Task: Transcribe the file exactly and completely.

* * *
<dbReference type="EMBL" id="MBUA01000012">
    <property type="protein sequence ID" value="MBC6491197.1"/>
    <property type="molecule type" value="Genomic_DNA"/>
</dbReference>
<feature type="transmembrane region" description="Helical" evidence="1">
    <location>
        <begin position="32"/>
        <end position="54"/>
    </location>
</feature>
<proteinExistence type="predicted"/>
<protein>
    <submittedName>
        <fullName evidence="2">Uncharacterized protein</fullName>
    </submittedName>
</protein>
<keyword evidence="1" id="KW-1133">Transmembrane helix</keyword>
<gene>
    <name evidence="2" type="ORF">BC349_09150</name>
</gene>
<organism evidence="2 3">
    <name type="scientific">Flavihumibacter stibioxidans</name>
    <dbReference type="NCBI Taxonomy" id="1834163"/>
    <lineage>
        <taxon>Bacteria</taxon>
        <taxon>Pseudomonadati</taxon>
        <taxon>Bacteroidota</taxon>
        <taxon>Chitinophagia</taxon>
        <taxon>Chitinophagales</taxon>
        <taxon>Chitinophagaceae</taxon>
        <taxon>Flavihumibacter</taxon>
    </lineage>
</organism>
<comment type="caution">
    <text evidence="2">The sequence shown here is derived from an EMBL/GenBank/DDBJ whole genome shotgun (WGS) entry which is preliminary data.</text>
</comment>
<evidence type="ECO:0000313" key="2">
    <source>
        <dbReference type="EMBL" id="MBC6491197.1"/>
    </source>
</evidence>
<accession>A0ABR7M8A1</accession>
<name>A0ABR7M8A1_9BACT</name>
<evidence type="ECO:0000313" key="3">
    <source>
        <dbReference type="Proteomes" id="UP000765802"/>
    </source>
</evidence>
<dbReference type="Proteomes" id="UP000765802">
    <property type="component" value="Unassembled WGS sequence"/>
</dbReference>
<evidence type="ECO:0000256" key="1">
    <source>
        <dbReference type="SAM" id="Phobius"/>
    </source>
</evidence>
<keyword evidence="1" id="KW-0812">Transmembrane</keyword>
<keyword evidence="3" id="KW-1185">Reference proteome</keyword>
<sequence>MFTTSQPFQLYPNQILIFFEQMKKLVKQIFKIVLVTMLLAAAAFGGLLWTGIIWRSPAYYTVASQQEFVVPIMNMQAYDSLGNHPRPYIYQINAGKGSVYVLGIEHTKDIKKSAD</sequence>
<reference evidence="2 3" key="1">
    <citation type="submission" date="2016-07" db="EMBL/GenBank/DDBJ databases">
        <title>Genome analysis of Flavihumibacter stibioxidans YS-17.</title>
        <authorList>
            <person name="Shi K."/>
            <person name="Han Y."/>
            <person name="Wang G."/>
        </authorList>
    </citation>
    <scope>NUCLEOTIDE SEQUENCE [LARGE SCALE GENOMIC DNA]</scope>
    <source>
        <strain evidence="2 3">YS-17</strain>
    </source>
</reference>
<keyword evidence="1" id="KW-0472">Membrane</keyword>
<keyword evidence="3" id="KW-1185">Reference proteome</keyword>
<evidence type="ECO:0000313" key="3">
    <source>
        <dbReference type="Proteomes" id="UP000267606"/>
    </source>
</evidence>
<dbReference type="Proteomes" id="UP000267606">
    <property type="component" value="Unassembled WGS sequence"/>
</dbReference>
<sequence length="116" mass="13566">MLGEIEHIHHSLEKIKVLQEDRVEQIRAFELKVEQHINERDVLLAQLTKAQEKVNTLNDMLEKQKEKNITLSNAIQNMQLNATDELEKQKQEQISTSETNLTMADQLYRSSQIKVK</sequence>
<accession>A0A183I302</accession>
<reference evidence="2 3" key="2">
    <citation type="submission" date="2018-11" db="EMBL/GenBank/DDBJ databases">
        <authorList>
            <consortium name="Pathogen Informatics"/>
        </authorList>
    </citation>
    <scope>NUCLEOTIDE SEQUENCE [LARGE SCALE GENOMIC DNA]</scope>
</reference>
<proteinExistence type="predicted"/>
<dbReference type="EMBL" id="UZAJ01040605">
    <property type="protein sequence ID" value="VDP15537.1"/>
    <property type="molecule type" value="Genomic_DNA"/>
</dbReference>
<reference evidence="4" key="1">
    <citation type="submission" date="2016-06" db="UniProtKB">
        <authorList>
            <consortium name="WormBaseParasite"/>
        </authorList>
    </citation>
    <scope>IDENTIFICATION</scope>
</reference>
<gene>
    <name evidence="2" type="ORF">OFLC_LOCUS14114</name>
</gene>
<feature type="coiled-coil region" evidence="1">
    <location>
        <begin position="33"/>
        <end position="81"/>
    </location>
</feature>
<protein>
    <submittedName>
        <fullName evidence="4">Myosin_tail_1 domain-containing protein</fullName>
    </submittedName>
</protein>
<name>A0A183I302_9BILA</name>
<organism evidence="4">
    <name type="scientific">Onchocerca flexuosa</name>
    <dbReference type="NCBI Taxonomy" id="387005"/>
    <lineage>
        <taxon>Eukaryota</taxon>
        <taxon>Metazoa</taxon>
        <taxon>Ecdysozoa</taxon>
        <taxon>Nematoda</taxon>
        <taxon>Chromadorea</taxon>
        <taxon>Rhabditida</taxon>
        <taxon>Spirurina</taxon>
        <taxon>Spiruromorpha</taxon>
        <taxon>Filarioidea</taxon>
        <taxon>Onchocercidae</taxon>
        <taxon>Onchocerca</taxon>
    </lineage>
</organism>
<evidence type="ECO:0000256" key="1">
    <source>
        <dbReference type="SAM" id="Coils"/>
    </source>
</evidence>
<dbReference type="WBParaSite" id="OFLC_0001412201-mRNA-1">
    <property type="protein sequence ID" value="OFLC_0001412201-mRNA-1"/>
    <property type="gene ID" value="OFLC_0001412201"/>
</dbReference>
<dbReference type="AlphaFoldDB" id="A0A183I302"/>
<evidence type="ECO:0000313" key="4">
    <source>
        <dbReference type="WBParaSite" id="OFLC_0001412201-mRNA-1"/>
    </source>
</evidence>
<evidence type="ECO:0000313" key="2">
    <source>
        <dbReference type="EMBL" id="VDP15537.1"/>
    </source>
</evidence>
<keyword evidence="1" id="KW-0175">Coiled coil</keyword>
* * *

<dbReference type="EMBL" id="MBUA01000012">
    <property type="protein sequence ID" value="MBC6491197.1"/>
    <property type="molecule type" value="Genomic_DNA"/>
</dbReference>
<feature type="transmembrane region" description="Helical" evidence="1">
    <location>
        <begin position="32"/>
        <end position="54"/>
    </location>
</feature>
<proteinExistence type="predicted"/>
<protein>
    <submittedName>
        <fullName evidence="2">Uncharacterized protein</fullName>
    </submittedName>
</protein>
<keyword evidence="1" id="KW-1133">Transmembrane helix</keyword>
<gene>
    <name evidence="2" type="ORF">BC349_09150</name>
</gene>
<organism evidence="2 3">
    <name type="scientific">Flavihumibacter stibioxidans</name>
    <dbReference type="NCBI Taxonomy" id="1834163"/>
    <lineage>
        <taxon>Bacteria</taxon>
        <taxon>Pseudomonadati</taxon>
        <taxon>Bacteroidota</taxon>
        <taxon>Chitinophagia</taxon>
        <taxon>Chitinophagales</taxon>
        <taxon>Chitinophagaceae</taxon>
        <taxon>Flavihumibacter</taxon>
    </lineage>
</organism>
<comment type="caution">
    <text evidence="2">The sequence shown here is derived from an EMBL/GenBank/DDBJ whole genome shotgun (WGS) entry which is preliminary data.</text>
</comment>
<evidence type="ECO:0000313" key="2">
    <source>
        <dbReference type="EMBL" id="MBC6491197.1"/>
    </source>
</evidence>
<accession>A0ABR7M8A1</accession>
<name>A0ABR7M8A1_9BACT</name>
<evidence type="ECO:0000313" key="3">
    <source>
        <dbReference type="Proteomes" id="UP000765802"/>
    </source>
</evidence>
<dbReference type="Proteomes" id="UP000765802">
    <property type="component" value="Unassembled WGS sequence"/>
</dbReference>
<evidence type="ECO:0000256" key="1">
    <source>
        <dbReference type="SAM" id="Phobius"/>
    </source>
</evidence>
<keyword evidence="1" id="KW-0812">Transmembrane</keyword>
<keyword evidence="3" id="KW-1185">Reference proteome</keyword>
<sequence>MFTTSQPFQLYPNQILIFFEQMKKLVKQIFKIVLVTMLLAAAAFGGLLWTGIIWRSPAYYTVASQQEFVVPIMNMQAYDSLGNHPRPYIYQINAGKGSVYVLGIEHTKDIKKSAD</sequence>
<reference evidence="2 3" key="1">
    <citation type="submission" date="2016-07" db="EMBL/GenBank/DDBJ databases">
        <title>Genome analysis of Flavihumibacter stibioxidans YS-17.</title>
        <authorList>
            <person name="Shi K."/>
            <person name="Han Y."/>
            <person name="Wang G."/>
        </authorList>
    </citation>
    <scope>NUCLEOTIDE SEQUENCE [LARGE SCALE GENOMIC DNA]</scope>
    <source>
        <strain evidence="2 3">YS-17</strain>
    </source>
</reference>
<keyword evidence="1" id="KW-0472">Membrane</keyword>
<keyword evidence="3" id="KW-1185">Reference proteome</keyword>
<evidence type="ECO:0000313" key="3">
    <source>
        <dbReference type="Proteomes" id="UP000267606"/>
    </source>
</evidence>
<dbReference type="Proteomes" id="UP000267606">
    <property type="component" value="Unassembled WGS sequence"/>
</dbReference>
<sequence length="116" mass="13566">MLGEIEHIHHSLEKIKVLQEDRVEQIRAFELKVEQHINERDVLLAQLTKAQEKVNTLNDMLEKQKEKNITLSNAIQNMQLNATDELEKQKQEQISTSETNLTMADQLYRSSQIKVK</sequence>
<accession>A0A183I302</accession>
<reference evidence="2 3" key="2">
    <citation type="submission" date="2018-11" db="EMBL/GenBank/DDBJ databases">
        <authorList>
            <consortium name="Pathogen Informatics"/>
        </authorList>
    </citation>
    <scope>NUCLEOTIDE SEQUENCE [LARGE SCALE GENOMIC DNA]</scope>
</reference>
<proteinExistence type="predicted"/>
<dbReference type="EMBL" id="UZAJ01040605">
    <property type="protein sequence ID" value="VDP15537.1"/>
    <property type="molecule type" value="Genomic_DNA"/>
</dbReference>
<reference evidence="4" key="1">
    <citation type="submission" date="2016-06" db="UniProtKB">
        <authorList>
            <consortium name="WormBaseParasite"/>
        </authorList>
    </citation>
    <scope>IDENTIFICATION</scope>
</reference>
<gene>
    <name evidence="2" type="ORF">OFLC_LOCUS14114</name>
</gene>
<feature type="coiled-coil region" evidence="1">
    <location>
        <begin position="33"/>
        <end position="81"/>
    </location>
</feature>
<protein>
    <submittedName>
        <fullName evidence="4">Myosin_tail_1 domain-containing protein</fullName>
    </submittedName>
</protein>
<name>A0A183I302_9BILA</name>
<organism evidence="4">
    <name type="scientific">Onchocerca flexuosa</name>
    <dbReference type="NCBI Taxonomy" id="387005"/>
    <lineage>
        <taxon>Eukaryota</taxon>
        <taxon>Metazoa</taxon>
        <taxon>Ecdysozoa</taxon>
        <taxon>Nematoda</taxon>
        <taxon>Chromadorea</taxon>
        <taxon>Rhabditida</taxon>
        <taxon>Spirurina</taxon>
        <taxon>Spiruromorpha</taxon>
        <taxon>Filarioidea</taxon>
        <taxon>Onchocercidae</taxon>
        <taxon>Onchocerca</taxon>
    </lineage>
</organism>
<evidence type="ECO:0000256" key="1">
    <source>
        <dbReference type="SAM" id="Coils"/>
    </source>
</evidence>
<dbReference type="WBParaSite" id="OFLC_0001412201-mRNA-1">
    <property type="protein sequence ID" value="OFLC_0001412201-mRNA-1"/>
    <property type="gene ID" value="OFLC_0001412201"/>
</dbReference>
<dbReference type="AlphaFoldDB" id="A0A183I302"/>
<evidence type="ECO:0000313" key="4">
    <source>
        <dbReference type="WBParaSite" id="OFLC_0001412201-mRNA-1"/>
    </source>
</evidence>
<evidence type="ECO:0000313" key="2">
    <source>
        <dbReference type="EMBL" id="VDP15537.1"/>
    </source>
</evidence>
<keyword evidence="1" id="KW-0175">Coiled coil</keyword>